The US Food and Drug Administration (FDA) has put forward a proposal to discontinue the use of brominated vegetable oil (BVO) as an additive in food products across the nation. This move is in response to concerns about its safety and follows California’s recent ban on BVO, making it the first state in the US to do so. It’s worth noting that BVO is already prohibited in Europe and Japan.
James Jones, the FDA’s deputy commissioner for human foods, stated, “The agency concluded that the intended use of BVO in food is no longer considered safe after the results of studies conducted in collaboration with the National Institutes of Health … found the potential for adverse health effects in humans.”
Brominated vegetable oil is a substance created by modifying vegetable oil with bromine, a pungent, deep red chemical. It is typically used as an emulsifier in citrus-flavored beverages to prevent the separation of flavoring. Bromine is also commonly found in flame retardants.
While BVO is still used in some products, especially in sodas, the number of items containing this additive has decreased over the years due to previous restrictions by the FDA. In the 1970s, the FDA reevaluated BVO and determined that it was no longer “Generally Recognized as Safe,” leading to increased regulation of its use.
Furthermore, market pressure and consumer awareness played a significant role in companies voluntarily removing BVO from their products. A petition in 2012 with over 200,000 signatures highlighted the health concerns associated with this ingredient.
Health Risks Associated with Brominated Vegetable Oil
The Environmental Working Group (EWG), a nonprofit organization focused on consumer health and environmental issues, has identified several health risks linked to BVO. These include damage to the nervous system, headaches, irritation of the skin and mucous membranes, fatigue, loss of muscle coordination, and memory problems. BVO can also accumulate in the body over time.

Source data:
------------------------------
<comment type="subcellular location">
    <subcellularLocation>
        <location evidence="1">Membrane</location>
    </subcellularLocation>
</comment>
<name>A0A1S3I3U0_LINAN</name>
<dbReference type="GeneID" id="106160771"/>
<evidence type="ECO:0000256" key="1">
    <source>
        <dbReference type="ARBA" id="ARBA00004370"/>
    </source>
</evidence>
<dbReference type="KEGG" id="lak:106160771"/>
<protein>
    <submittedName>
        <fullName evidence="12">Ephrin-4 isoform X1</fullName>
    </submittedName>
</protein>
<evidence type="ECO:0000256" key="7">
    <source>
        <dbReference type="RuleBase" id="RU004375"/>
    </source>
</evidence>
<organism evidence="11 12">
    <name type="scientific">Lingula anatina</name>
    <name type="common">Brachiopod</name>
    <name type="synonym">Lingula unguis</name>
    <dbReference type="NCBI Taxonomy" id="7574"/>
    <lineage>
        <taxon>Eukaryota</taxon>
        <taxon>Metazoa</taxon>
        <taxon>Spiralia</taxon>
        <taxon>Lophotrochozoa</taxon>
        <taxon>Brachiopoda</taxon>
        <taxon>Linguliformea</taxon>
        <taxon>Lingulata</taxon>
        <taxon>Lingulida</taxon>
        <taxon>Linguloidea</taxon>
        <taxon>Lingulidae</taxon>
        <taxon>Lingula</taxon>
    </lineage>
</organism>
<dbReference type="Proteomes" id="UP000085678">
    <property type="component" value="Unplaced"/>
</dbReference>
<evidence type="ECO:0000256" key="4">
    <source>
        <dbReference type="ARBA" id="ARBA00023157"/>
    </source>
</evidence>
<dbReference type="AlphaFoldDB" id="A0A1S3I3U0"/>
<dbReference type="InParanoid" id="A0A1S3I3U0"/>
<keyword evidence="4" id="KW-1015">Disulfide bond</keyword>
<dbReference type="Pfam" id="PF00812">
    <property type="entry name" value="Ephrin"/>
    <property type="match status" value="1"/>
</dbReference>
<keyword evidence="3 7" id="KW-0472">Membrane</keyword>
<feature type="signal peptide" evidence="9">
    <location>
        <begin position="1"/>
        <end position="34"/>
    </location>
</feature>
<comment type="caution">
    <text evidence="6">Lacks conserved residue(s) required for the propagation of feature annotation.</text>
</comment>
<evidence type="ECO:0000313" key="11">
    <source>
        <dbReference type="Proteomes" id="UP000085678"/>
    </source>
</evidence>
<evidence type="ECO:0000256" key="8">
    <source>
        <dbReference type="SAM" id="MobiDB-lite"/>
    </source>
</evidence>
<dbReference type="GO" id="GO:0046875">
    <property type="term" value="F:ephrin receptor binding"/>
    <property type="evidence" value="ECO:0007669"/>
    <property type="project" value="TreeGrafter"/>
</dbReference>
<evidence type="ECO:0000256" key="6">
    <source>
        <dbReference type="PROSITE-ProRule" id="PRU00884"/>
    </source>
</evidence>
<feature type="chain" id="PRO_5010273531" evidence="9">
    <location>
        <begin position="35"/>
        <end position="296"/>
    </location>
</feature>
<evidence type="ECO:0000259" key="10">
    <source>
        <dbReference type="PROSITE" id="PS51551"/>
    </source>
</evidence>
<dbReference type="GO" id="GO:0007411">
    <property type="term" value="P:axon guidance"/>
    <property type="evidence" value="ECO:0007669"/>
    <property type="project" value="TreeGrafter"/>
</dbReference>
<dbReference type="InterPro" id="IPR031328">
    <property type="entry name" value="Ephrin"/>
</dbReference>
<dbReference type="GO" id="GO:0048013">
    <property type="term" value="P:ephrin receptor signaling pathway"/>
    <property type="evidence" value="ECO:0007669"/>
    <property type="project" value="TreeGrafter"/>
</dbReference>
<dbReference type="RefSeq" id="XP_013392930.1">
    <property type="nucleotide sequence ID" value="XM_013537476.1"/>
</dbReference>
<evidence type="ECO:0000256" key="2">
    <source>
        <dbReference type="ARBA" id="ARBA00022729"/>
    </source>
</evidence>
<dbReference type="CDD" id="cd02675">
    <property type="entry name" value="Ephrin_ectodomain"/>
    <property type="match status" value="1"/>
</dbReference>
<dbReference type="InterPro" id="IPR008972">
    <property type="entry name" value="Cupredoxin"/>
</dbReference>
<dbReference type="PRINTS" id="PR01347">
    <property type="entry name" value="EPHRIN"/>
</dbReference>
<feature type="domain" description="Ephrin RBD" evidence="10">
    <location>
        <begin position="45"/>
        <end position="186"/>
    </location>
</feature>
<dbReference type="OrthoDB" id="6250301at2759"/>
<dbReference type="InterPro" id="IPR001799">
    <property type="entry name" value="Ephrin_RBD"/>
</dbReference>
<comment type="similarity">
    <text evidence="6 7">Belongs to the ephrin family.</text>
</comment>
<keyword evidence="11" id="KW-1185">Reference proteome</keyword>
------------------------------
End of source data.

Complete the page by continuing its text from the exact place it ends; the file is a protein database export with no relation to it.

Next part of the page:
While the studies that prompted the FDA’s decision were conducted on animals, they revealed negative health effects at levels that closely approximate real-world human exposure. One of the observed harms includes toxic effects on the thyroid gland, which is responsible for producing hormones critical for regulating blood pressure, heart rate, body temperature, and metabolism.
The proposal by the FDA to ban BVO is currently open for public comment until January 17, 2024, and it will undergo a review process before a final decision is made. In the meantime, consumers who wish to avoid BVO in their food products are advised to carefully check ingredient lists before making purchases.
Scott Faber, the senior vice president for government affairs at the EWG, expressed his support for the FDA’s move, stating, “Today’s announcement will ensure everyone has access to products that don’t contain BVO.” James Jones of the FDA emphasized that this proposed ban is a result of the agency’s commitment to monitoring emerging evidence and taking regulatory action when safety concerns arise.